|Publication number||US6180023 B1|
|Application number||US 09/210,467|
|Publication date||Jan 30, 2001|
|Filing date||Dec 12, 1998|
|Priority date||Dec 12, 1998|
|Also published as||US6383398, US20010025945|
|Publication number||09210467, 210467, US 6180023 B1, US 6180023B1, US-B1-6180023, US6180023 B1, US6180023B1|
|Inventors||Sultan I. Amer|
|Original Assignee||Sultan I. Amer|
|Export Citation||BiBTeX, EndNote, RefMan|
|Patent Citations (14), Referenced by (20), Classifications (21), Legal Events (3)|
|External Links: USPTO, USPTO Assignment, Espacenet|
1. Field of the Invention
The present invention relates to a chemical composition and its use for remediation of waste streams including those from municipal and industrial sources containing high levels of contaminants such as fat, oil, grease, soluble and insoluble heavy metals, organic matter and inorganic matter. The composition includes natural minerals such as clay, zeolites, apatite, Dolomitic lime, fly ash, cement, coagulants, and flocculants which are either cationic, anionic or nonionic in nature.
2. Description of Prior Developments
Waste streams generally contain contaminants such as fat, oil, grease, heavy metals, organic substances such as phenolics, chlorinated compounds, and inorganics such as fluoride, sulfate, phosphate, cyanide, chromates, arsenic and selenium, at levels considered hazardous to the environment and which could pose a risk to public health. Such contaminants must be removed or their levels reduced to meet government discharge standards prior to discharging the waste into the environment.
Waste streams are generally treated by chemical, physical or mechanical means, or by combinations thereof. Techniques used in conventional wastewater treatment for removing emulsified soluble or floating oils, suspended solids, heavy metals, organic and inorganic matters basically involve several steps such as demulsification, oil skimming, metal precipitation, flocculation, and settling. Each step takes place in a separate tank and the entire treatment requires multiple adjustments of pH and the addition of acid, emulsion breakers (demulsifiers), lime/caustic, coagulants, and polymer solutions.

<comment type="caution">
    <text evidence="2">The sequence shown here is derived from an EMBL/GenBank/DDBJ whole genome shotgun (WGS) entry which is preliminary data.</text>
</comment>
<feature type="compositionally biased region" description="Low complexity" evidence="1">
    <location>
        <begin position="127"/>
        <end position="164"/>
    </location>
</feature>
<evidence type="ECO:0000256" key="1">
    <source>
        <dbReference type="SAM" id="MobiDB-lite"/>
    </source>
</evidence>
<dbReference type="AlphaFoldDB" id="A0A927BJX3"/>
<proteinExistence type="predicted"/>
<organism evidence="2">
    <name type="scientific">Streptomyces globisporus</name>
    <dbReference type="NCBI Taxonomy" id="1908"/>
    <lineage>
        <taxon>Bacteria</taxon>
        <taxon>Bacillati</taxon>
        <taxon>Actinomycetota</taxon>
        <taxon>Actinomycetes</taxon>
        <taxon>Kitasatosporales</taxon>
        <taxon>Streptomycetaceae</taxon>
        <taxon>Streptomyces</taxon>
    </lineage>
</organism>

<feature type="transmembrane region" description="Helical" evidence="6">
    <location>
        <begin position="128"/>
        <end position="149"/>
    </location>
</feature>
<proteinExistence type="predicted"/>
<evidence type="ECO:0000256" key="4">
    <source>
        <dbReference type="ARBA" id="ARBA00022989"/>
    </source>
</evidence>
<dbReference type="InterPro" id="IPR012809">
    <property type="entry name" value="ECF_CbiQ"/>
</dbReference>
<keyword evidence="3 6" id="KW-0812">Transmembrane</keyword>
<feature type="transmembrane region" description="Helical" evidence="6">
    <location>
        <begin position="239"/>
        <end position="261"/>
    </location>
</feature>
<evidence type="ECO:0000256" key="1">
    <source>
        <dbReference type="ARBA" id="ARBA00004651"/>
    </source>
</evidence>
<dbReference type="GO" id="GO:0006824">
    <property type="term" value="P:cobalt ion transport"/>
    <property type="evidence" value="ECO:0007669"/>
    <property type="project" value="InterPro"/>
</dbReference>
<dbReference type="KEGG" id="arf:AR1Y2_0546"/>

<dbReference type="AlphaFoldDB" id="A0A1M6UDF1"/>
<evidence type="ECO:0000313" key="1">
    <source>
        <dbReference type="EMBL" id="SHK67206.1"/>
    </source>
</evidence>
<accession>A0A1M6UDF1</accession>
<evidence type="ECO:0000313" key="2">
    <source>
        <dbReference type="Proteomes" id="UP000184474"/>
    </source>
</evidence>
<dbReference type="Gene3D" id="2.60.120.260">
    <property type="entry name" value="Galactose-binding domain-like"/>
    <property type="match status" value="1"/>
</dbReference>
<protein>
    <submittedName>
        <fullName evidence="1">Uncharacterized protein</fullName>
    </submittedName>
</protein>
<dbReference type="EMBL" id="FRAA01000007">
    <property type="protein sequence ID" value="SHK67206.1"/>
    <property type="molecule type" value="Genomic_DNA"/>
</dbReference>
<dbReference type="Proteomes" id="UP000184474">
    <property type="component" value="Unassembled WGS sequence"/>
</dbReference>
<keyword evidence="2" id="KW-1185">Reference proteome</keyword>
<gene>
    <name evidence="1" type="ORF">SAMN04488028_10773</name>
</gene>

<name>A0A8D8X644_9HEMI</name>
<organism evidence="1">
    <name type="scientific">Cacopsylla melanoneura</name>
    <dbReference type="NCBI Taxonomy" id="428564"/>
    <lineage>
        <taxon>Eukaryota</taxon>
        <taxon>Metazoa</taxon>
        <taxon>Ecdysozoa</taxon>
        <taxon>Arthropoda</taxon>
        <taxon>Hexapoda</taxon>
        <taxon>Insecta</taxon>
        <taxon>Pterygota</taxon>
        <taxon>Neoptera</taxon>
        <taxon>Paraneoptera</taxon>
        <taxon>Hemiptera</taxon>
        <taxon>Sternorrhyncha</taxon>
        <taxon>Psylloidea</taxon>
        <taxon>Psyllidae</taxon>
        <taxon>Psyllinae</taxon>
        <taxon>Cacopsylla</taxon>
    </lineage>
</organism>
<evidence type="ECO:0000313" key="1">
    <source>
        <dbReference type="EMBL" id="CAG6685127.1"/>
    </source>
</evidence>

This conventional multi-step process is time consuming and has a high demand for equipment, i.e., it requires a number of treatment tanks equipped with agitators, pumps, liquid chemical dispensers and feed lines, chemicals, manpower, and energy. In each step, wastewater may be recirculated several times for retreatment to effect the maximum removal of contaminants, before it goes to the next step.
Moreover, the generated solid waste typically contains high levels of heavy metals and other hazardous substances which are usually leachable. The waste therefore requires further treatment to render the solid waste non-hazardous before it can be safely disposed. The cost of the disposal of hazardous waste is three to four times the disposal cost of nonhazardous waste.
The use of chemical agents for treating wastewater is disclosed in U.S. Pat. Nos. 3,956,117, 3,428,558, 3,968,036, 4,167,481, 4,517,094, 5,336,704, and 5,415,808. These earlier inventions, however, suffer from disadvantages relating to their limited applications, i.e., the chemical agents are not stand-alone products. For example, U.S. Pat. No. 3,956,117 discloses the use of cationic polymers for removal of oil; U.S. Pat. Nos. 3,428,558, and 5,415,808 disclose polymeric flocculants and their use in the removal of suspended particles; U.S. Pat. Nos. 4,167,481 and 5,336,704 disclose chemical compositions for removal of metals; and U.S. Pat. Nos. 3,968,036 and 4,517,094 disclose methods for removal of organics.
None of these earlier inventions discloses a single agent or composition that is capable of simultaneous removal of contaminants such as oil and grease, suspended solids, heavy metals, and other organic and inorganic matter. Moreover, in most cases, prior treatment processes are also tedious and laborious such as those disclosed in U.S. Pat. Nos. 4,167,481 and 4,517,094 or those inventions wherein a conventional multi-step process is required when polymeric flocculants are used. Most importantly, these earlier inventions are not cost effective and generate solid wastes that are normally hazardous and must be further treated prior to disposal.